They went as far back as a 1991 Cabernet Sauvignon, a 1993 Meritage and that Vidal that I mentioned. You probably don't want to keep your whites more than several years, but there are always exceptions. One was a 2001 Chardonnay they produced for Corks Restaurant in Baltimore. It still tasted good several years ago when I had bought a half case, and little had changed in the last couple of bottles remaining that were pulled out on Sunday. Same with the Vidal, which still held up its end even thought it's 16 years old. Took home two of the last five bottles left in storage, and we'll wait for a suitable occasion this year to open them.
Winemaker Chris Kent and former co-owner Al Kopp served as the guides at the tasting. Kopp noted that they would always put a case aside of every wine they would produce. But these tastings over the last few years have pretty much wiped out the cellar, so there's a good chance several years could pass before the next one. Not sure why some of the older wineries do not hold a similar tasting; but it's a question I want to ask as I catch up to the proprietors of wineries in Pennsylvania and Maryland that are 15 years or older.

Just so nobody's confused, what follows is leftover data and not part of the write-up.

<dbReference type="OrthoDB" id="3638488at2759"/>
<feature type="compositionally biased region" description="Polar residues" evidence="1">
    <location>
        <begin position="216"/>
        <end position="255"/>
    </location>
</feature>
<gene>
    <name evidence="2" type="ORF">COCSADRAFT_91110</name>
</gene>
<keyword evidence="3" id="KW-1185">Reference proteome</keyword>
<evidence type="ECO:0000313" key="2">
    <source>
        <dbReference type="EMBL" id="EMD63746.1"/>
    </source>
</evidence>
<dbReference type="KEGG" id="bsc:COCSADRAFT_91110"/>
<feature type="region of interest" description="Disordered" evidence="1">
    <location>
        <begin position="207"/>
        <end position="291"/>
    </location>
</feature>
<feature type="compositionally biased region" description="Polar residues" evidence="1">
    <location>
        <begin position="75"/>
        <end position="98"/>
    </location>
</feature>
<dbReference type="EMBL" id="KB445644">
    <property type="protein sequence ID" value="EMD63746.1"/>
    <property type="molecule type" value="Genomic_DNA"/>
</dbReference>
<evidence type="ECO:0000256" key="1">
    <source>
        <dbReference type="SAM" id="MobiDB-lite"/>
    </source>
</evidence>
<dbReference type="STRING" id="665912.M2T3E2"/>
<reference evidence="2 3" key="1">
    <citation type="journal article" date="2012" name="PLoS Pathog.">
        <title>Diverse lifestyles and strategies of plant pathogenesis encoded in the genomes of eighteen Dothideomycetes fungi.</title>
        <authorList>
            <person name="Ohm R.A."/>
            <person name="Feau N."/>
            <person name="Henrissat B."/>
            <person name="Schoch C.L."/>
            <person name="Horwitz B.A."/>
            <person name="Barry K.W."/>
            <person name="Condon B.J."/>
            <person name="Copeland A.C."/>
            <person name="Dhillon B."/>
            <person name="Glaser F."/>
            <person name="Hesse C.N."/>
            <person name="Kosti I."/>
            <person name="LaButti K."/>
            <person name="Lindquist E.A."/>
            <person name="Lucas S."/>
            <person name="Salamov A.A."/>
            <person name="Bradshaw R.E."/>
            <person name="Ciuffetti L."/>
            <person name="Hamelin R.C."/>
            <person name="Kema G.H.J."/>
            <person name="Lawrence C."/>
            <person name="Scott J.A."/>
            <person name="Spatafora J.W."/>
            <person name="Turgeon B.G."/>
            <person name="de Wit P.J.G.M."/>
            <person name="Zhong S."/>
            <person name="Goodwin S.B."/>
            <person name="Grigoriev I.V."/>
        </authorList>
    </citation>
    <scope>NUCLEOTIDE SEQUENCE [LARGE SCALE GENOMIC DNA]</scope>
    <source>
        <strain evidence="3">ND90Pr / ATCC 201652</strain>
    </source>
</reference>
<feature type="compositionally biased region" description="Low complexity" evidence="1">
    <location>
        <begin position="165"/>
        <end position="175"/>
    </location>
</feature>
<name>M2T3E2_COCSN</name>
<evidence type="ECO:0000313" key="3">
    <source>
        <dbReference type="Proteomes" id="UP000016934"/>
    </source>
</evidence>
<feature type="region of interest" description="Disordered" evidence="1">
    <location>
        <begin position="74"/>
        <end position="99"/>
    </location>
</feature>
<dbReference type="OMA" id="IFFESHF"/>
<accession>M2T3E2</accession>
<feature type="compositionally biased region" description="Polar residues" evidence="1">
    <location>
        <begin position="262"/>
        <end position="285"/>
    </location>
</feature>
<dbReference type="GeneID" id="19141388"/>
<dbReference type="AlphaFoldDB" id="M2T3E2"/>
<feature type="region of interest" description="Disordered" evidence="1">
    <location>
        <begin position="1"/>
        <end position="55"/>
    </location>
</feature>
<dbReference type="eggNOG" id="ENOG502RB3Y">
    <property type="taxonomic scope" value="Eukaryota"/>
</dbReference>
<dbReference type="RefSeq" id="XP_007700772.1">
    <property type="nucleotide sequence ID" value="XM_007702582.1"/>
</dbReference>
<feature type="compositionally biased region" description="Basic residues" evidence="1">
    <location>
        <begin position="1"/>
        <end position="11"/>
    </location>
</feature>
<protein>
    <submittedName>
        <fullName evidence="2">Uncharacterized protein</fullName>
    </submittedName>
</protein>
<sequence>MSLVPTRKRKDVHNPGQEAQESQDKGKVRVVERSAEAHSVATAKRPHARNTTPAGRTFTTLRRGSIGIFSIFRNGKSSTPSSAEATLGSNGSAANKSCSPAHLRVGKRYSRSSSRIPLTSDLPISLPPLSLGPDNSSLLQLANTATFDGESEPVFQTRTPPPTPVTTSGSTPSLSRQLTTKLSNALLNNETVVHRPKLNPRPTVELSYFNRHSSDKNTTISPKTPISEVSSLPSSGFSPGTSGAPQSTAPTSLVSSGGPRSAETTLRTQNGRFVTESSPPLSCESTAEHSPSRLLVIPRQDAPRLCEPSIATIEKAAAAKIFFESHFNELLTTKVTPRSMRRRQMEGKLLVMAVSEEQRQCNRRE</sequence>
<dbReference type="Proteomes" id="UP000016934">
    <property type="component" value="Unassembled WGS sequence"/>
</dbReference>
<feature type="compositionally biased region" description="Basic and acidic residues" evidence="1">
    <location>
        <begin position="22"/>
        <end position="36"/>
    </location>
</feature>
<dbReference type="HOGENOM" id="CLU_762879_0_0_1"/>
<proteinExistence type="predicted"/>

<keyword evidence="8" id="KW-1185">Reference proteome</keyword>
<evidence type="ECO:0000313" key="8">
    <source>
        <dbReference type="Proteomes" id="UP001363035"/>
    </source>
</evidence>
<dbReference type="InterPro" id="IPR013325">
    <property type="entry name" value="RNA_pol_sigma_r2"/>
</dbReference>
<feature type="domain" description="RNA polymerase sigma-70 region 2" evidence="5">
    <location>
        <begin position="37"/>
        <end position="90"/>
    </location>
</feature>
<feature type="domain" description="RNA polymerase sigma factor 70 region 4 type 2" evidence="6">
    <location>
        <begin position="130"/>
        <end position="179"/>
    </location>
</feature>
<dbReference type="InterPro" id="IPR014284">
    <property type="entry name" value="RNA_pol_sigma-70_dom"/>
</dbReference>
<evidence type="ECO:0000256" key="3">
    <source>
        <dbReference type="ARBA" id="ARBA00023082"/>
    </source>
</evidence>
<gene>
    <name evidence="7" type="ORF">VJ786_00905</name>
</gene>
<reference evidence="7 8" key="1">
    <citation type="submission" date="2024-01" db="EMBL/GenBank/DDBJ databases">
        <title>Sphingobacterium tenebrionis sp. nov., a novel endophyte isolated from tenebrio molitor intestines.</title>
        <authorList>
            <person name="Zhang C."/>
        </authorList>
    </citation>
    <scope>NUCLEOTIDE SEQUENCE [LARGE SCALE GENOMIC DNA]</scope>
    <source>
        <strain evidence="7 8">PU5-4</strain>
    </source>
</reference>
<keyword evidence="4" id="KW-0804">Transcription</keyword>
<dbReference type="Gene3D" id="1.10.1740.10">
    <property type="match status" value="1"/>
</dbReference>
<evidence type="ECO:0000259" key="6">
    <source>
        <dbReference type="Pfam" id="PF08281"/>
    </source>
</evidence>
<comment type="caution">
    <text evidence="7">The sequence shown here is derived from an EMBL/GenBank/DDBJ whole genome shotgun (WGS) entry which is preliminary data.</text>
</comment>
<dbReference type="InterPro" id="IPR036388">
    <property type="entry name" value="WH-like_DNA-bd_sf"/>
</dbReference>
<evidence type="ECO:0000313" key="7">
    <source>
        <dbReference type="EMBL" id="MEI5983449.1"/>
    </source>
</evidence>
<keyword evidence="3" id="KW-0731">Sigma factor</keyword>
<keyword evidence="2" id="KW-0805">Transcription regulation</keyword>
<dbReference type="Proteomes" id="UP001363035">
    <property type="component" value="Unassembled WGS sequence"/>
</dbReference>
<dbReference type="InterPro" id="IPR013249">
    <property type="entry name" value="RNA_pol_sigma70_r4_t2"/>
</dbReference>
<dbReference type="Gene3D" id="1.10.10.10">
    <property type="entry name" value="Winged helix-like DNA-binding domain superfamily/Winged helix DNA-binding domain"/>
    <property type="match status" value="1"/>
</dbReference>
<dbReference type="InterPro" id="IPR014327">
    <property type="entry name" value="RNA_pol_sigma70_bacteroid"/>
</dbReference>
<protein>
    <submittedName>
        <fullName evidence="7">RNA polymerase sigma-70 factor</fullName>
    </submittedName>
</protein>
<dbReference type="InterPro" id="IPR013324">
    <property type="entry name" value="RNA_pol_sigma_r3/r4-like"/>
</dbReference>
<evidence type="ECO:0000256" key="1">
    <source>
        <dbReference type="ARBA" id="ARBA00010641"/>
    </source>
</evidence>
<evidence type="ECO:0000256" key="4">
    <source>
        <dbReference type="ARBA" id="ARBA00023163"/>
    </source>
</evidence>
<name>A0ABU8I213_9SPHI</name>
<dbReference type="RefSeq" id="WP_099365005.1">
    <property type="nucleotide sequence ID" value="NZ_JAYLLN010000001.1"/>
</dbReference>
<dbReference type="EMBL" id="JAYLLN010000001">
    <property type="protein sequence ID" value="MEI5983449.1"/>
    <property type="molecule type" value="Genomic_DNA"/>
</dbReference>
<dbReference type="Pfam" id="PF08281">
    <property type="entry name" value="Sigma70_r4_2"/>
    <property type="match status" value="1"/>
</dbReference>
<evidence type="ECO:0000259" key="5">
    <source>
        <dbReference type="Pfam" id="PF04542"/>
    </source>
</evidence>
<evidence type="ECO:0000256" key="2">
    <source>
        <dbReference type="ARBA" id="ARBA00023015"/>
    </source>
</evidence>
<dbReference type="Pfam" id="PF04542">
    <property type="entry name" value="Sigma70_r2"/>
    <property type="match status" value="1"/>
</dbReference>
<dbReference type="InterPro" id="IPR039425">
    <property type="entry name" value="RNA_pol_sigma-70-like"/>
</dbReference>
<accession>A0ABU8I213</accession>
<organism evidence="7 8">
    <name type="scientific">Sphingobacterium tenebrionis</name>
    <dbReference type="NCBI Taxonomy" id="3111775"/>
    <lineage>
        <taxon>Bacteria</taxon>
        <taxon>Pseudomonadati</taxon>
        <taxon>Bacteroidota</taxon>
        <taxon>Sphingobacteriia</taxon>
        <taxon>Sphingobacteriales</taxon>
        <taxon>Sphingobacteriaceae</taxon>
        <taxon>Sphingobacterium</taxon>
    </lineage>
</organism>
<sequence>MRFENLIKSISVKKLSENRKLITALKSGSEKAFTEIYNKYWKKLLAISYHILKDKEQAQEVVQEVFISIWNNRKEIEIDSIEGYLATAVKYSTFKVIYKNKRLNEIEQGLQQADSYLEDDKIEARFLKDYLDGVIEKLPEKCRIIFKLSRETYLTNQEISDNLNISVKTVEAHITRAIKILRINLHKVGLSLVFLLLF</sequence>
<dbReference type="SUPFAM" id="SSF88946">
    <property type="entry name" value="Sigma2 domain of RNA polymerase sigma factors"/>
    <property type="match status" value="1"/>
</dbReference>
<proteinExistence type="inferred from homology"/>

Most of the bottles at Woodhall sold in the mid-teens up to 20 dollars; several of the Copernica Reserve Cabs (2002, 2005) were selling for $30. The most expensive was a Jubilee Reserve Merlot from 2007, acknowledged as a best vintage of the decade. That was going for $35.
This event done, the winery prepares for its annual wine and soup pairing starting next weekend and continuing into February. This has become a staple event there, as has the Valentine's chocolates and barrel tasting that will commence Feb. 13 and likely continue into March.